Web Conferencing License Models

Licensing for web conferencing services as well as on-premises software has changed considerably, making it much more affordable for any size company. On the lowest end of the scale, several vendors are also offering scaled-down versions targeted at SOHO users and individual consumers. LotusLive from IBM, and ConnectNow from Adobe for example, are both available in versions that are geared towards small numbers of participants; and Microsoft’s MeetingSpace is offered for the best price of all—free. Offering free versions of web conferencing, designed for two or three participants, is really just a marketing maneuver designed to establish brand awareness and seed the market.

Cloud-based web conferencing is a common option for SMBs, as well as for larger enterprises that may not have a heavy need for conferencing. Hosted web conferencing may be sold as a pay-as-you-go service, which may be the most appropriate for newcomers to the service or those with only occasional needs. Under this model, you simply pay per minute based on the number of participants. No long-term contract is required. This model is more expensive on a per-minute basis, although may still be less costly overall compared to alternatives that require long-term contracts or minimum fees.

Hosted web conferencing services may also be delivered in a more traditional licensing arrangement, with the fees based on the number of seats instead of number of minutes used. In this scenario, there may be unlimited web conferencing for a flat per-user fee per month. Microsoft Office Live Meeting for example, offers a licensing option whereby a license must be purchased for all internal users, but any external participants will not need to have a separate license, an arrangement that is very practical for users that host events such as Webinars or public conferences. In some situations with a hosted provider, licensing may allow for a package of a maximum number of conferences and minutes, with overage fees applied if that number is exceeded.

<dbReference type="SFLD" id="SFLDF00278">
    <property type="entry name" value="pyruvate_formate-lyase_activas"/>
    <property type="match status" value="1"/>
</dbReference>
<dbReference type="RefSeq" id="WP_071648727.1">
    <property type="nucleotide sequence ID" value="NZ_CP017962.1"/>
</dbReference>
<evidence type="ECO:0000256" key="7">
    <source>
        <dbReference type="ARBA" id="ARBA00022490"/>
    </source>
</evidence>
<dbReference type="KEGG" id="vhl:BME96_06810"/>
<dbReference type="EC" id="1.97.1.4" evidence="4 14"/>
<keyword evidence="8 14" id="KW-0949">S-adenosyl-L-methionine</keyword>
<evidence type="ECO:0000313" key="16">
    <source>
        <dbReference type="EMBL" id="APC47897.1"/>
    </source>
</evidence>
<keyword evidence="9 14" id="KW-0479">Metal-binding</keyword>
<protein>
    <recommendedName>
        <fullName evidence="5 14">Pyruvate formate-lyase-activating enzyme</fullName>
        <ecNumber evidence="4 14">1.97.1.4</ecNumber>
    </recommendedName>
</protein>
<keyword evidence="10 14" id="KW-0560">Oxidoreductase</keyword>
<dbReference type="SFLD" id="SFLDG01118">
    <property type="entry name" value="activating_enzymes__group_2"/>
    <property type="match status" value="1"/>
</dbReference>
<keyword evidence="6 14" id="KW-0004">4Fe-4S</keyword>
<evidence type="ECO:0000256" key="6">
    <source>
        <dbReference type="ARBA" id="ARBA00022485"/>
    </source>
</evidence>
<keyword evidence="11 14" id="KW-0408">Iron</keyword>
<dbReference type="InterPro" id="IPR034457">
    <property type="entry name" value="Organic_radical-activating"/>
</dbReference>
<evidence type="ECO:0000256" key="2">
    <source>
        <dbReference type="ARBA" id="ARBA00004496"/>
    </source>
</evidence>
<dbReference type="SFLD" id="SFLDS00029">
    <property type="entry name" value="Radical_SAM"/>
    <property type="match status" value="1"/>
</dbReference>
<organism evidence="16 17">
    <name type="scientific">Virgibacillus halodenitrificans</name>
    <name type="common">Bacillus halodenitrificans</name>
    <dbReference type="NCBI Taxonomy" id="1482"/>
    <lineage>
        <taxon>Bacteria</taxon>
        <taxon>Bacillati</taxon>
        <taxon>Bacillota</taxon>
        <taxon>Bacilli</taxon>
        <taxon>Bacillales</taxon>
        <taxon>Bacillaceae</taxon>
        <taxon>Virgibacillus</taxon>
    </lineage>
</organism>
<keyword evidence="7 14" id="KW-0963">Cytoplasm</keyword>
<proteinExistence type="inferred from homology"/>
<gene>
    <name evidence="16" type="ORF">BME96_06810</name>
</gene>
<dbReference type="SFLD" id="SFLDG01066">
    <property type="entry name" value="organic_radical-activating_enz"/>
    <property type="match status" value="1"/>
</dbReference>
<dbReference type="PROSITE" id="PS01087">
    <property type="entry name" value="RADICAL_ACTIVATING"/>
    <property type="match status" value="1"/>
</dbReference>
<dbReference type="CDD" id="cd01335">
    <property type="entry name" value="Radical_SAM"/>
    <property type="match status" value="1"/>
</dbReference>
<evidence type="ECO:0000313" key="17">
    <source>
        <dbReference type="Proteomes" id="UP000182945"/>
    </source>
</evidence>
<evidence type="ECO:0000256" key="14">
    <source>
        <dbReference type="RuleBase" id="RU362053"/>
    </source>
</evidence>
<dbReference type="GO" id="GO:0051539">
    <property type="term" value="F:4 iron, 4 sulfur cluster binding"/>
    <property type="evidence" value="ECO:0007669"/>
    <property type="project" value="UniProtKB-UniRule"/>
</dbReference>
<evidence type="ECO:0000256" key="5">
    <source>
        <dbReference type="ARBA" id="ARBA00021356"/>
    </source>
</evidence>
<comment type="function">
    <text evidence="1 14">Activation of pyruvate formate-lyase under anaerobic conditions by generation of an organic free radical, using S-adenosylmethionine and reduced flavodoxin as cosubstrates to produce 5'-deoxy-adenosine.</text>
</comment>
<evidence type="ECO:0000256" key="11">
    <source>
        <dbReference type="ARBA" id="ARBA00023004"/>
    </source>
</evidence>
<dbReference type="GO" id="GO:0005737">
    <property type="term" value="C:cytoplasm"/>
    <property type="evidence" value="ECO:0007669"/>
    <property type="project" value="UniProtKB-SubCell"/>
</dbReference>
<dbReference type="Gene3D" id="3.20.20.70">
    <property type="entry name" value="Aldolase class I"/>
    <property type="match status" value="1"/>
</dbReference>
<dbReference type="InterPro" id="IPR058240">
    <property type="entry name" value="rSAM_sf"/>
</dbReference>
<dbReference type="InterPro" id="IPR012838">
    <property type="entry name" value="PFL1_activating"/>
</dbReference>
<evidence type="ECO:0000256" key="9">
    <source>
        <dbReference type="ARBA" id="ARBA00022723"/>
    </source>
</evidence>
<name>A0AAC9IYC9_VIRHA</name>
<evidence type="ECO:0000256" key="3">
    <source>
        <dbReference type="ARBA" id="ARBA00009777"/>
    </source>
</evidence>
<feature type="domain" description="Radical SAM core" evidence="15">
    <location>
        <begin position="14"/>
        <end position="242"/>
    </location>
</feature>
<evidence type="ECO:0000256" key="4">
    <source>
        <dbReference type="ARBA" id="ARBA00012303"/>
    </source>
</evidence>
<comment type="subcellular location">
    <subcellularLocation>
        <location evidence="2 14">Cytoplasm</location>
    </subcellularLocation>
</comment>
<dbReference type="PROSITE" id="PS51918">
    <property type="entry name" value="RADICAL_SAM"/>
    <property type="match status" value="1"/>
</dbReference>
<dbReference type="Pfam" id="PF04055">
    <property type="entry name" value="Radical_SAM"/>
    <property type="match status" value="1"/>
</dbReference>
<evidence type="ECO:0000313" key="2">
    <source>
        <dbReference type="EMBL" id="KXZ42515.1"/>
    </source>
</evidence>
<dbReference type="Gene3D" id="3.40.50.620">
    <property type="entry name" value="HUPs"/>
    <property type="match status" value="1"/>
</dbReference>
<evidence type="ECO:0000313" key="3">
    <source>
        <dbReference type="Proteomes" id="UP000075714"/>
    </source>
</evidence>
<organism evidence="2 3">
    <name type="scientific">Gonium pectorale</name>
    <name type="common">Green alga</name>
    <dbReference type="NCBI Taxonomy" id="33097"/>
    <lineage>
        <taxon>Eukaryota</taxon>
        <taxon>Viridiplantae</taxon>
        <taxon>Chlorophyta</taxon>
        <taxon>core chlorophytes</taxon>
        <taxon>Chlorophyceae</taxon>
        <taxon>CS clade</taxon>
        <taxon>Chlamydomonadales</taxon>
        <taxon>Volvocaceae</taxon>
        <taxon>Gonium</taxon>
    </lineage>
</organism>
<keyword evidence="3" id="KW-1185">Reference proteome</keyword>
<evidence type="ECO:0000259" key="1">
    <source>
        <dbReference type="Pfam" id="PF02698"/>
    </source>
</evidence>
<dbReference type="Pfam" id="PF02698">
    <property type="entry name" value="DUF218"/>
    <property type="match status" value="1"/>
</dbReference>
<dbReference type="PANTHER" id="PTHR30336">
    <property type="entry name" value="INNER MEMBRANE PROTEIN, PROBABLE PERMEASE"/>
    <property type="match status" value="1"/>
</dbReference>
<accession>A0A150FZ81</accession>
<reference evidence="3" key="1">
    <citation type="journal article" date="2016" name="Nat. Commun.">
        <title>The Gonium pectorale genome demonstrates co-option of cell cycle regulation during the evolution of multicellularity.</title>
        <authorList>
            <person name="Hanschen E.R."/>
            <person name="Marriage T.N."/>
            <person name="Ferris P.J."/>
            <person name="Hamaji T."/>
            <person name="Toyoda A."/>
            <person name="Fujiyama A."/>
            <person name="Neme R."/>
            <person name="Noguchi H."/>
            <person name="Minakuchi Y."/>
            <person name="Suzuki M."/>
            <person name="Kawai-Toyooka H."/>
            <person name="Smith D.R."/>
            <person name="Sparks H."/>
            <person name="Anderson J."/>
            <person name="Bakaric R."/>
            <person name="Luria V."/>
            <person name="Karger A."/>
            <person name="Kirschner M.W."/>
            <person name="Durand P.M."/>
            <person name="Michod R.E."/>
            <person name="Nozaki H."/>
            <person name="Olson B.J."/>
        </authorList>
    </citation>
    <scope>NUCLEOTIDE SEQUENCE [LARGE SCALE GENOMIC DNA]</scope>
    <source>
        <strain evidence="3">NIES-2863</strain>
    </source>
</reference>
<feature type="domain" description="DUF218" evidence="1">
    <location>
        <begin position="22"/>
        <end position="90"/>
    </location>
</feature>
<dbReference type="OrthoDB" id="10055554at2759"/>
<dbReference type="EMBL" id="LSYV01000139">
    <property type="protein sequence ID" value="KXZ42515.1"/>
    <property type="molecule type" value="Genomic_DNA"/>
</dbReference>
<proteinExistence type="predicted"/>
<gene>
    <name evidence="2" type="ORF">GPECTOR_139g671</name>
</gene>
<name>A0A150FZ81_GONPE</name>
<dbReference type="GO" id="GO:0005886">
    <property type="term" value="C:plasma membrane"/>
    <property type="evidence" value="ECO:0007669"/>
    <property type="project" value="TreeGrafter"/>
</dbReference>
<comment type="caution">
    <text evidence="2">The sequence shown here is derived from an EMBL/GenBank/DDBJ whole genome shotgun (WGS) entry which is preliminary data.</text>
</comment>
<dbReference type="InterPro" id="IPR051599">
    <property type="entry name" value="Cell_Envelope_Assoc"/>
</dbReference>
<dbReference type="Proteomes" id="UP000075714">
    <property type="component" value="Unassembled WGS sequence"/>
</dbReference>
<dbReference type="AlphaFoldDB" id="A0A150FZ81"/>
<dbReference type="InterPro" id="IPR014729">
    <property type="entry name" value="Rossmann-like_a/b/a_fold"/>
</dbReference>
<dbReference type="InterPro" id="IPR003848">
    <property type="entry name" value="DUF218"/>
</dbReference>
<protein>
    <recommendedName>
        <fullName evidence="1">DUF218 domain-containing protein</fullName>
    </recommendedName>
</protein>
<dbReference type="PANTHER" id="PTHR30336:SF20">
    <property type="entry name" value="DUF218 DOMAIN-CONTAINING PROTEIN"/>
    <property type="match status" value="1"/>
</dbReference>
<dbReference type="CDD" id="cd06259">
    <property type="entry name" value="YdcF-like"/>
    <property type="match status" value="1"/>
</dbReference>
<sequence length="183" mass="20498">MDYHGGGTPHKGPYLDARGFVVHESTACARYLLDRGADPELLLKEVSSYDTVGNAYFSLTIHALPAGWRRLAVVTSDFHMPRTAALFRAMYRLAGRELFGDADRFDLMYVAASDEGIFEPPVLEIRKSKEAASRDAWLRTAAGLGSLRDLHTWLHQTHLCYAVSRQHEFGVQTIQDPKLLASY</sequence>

Most of the major web conferencing vendors offering hosted services offer a licensing model which offers a single site license, which can be used by a set maximum number of users for unlimited conferencing. Integrated VoIP or external phone bridge services are also available, but typically for an extra charge.

For very heavy users of web conferencing services, a premises-based solution may be worth consideration. This would require up-front capital expenditures for web conferencing equipment and a web conferencing server, and deployment would have to assume adequate high-speed upstream and downstream bandwidth. On-premise web conferencing is typically licensed on a concurrent basis, which does deliver a cost advantage for larger organizations. Under the concurrent pricing scheme, it is not necessary to buy an individual license for every potential user; rather, the licensing is based on the maximum number of concurrent users at any given time. In addition, many on-premises solutions are priced just like any other type of software, with a one-time license fee that is good indefinitely. However, there is also likely to be an annual maintenance fee for support, upgrades, and patches.

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